Last updated on March 2019

The Sinai Robotic Surgery Trial in HPV Positive Oropharyngeal Squamous Cell Carcinoma (SCCA) (SIRS TRIAL)


Brief description of study

In general, patients with Human Papilloma Virus Positive Oropharyngeal Squamous Cell Carcinoma (HPVOPC) are curable, young and will live for prolonged periods. They are at high risk for long-term toxicity and mortality from therapy. While the long-term consequences of chemotherapy and surgery for head and neck cancer are relatively constrained, high-dose radiotherapy (RT) and chemoradiotherapy (CRT) substantially impact on local tissues and organ function and result in a significant rate of late mortality and morbidity in patients. Studies are now being designed to reduce the impact of RT and CRT for patients.

Patients with intermediate stage HPV positive oropharyngeal cancer will be screened for poor prognostic features and undergo robotic surgery. Patients in whom pathology demonstrates good prognosis features will then be followed without postoperative radiotherapy. Patients with subsequent recurrence will be treated with either surgery and postoperative radiotherapy or postoperative chemoradiotherapy alone. Patients with poor prognostic features (ECS, LVI, PNI) will receive reduced dose radiotherapy or chemoradiotherapy based on pathology. It is expected that over 50% of patients treated with surgery will have had a curative treatment and will avoid radiation therapy entirely and long-term survival will not be changed by withholding radiation therapy to good prognosis patients after surgery. There are exploratory biomarkers of risk of recurrence that will be collected and studied.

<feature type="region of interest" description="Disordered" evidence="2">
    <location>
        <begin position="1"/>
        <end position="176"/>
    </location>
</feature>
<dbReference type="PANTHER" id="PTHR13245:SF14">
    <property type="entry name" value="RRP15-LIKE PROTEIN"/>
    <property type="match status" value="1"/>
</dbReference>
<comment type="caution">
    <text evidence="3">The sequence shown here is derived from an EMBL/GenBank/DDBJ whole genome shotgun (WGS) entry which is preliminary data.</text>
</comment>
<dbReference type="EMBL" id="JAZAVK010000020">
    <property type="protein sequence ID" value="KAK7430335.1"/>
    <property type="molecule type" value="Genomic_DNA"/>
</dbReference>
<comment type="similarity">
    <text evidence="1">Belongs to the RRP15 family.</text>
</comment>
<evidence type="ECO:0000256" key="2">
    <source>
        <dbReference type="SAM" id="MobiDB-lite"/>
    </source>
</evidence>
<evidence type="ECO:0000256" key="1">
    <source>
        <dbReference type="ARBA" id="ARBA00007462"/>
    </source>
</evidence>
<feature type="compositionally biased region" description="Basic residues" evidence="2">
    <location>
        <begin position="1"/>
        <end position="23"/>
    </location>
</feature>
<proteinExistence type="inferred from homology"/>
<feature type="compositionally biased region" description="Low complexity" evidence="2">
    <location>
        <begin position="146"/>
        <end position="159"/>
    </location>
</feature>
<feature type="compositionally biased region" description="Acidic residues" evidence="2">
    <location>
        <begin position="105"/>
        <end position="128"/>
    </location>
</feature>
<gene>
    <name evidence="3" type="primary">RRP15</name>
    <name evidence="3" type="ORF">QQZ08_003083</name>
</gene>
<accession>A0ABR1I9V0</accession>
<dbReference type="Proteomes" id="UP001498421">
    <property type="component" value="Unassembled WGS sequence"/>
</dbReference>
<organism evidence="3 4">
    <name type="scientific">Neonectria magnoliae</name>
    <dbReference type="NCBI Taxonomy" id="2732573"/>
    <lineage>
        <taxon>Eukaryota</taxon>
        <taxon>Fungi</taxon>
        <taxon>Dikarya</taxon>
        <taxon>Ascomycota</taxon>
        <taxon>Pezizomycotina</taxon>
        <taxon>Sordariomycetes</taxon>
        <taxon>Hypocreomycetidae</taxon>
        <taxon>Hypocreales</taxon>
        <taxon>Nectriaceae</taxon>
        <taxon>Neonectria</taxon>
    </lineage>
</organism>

There are currently few trials examining the role of de-escalation using surgery alone in intermediate and early T-stage HPV related disease. New surgical techniques have broadened the range of patients capable of achieving a complete resection and the functional outcomes in such patients are outstanding. Furthermore, the sensitivity of HPVOPC to chemotherapy and radiotherapy raise the possibility that delayed or salvage treatment in early stage patients would be highly effective, would result in similar survival outcomes and radiotherapy could be applied to a much smaller population then current standards call for. Looked at from a different perspective, the need for post-operative radiotherapy in this younger, HPV+ and more functional population has not been validated in clinical trials to date.

Clinical Study Identifier: NCT02072148

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Recruitment Status: Open


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